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Drone captures isolated Amazonian tribe on film for the first time




An Amazonian tribe never which has never before had contact with the outside world was spotted by a drone flying over jungle in Brazil.

The drone was carrying out surveys for Brazil’s agency of indigenous affairs, Funai, last year. The reclusive tribe which are untouched my modern civilization were discovered in Vale do Javari, a region near Peru containing at least 11 isolated tribes, the most of anywhere in the country.

The footage from the drone is shot from a considerable distance (see video below), presumably to reduce the chance of the drone’s buzzing disturbing the tribe. The sight of a UAV hovering in the air to a person who had never seen such technology would surely be quite perplexing, if not scary.

Across the whole of South American nation there are an astounding 107 isolated tribes. The extended footage captured by Funai shows a group of 16 people walking through the forest, some carrying bows and arrows. Funai was conducting an expedition to map the pockets of isolated tribes. They do not yet know what language this group speaks, what ethnic group they come from or their local customs.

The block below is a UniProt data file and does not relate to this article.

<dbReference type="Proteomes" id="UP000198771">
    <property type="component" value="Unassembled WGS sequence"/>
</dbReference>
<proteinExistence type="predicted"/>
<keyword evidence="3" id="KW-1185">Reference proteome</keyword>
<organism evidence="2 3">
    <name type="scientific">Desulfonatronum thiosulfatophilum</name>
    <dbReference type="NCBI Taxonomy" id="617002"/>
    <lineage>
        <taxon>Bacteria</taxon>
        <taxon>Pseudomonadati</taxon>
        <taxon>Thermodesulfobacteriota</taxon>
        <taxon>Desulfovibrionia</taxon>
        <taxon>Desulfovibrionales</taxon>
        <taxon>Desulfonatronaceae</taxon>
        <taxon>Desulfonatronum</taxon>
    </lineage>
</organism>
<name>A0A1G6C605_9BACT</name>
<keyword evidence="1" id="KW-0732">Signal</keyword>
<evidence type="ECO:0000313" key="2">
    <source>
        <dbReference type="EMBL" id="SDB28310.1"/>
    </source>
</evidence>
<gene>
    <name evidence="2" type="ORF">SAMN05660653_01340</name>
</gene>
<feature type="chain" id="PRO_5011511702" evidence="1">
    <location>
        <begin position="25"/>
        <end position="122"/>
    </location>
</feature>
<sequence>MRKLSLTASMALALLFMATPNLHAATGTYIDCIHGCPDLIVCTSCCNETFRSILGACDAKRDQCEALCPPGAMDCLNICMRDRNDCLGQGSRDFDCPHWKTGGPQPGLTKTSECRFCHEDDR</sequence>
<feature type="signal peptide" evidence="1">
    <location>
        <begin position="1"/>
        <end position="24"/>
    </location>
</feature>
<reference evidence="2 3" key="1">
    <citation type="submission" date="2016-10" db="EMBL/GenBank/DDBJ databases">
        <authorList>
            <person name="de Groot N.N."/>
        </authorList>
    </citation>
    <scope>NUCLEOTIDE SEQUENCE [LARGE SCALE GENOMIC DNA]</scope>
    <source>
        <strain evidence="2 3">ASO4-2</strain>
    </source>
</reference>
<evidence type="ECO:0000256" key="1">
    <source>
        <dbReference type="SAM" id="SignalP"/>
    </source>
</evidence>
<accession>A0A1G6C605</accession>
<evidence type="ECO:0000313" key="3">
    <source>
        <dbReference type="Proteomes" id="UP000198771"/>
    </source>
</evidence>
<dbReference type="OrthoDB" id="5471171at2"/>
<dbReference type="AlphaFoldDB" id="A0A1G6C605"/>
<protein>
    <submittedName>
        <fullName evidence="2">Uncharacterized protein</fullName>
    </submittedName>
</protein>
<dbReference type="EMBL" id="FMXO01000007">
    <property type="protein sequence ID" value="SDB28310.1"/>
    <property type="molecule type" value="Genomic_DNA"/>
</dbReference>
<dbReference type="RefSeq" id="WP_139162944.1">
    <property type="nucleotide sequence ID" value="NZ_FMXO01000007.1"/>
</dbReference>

Vale do Javari – the region in Brazil where a new isolated tribe were discovered using a drone

Funai seeks to protect indigenous tribes from numerous threats that face them from the outside world.

Isolated tribes tend to avoid modern society because of negative experiences members of said tribes have had with the outside world in the past. Such groups are coming under increasing pressure from nearby local miners who are moving closer to the tribes settlements. Miners have brought with them malaria and their mining has led to mercury poisoning in the soil and local water sources.

Although humanity has had been using satellites to map the surface of the Earth for decades, drones give us the ability to explore (in high definition) areas relatively easily that were previously inaccessible. If government groups can fly in with a drone and have a nosy around at isolated tribes, what’s to stop members of the public doing the same? Hopefully regulations will keep rubberneckers at bay but I wouldn’t bet the house on it.

Is staying isolated in the age of consumer drones a difficult dream to maintain? For the moment, UAVs are enabling important research into these tribes by organizations that are interested in protecting them and that – at least – is a good thing.

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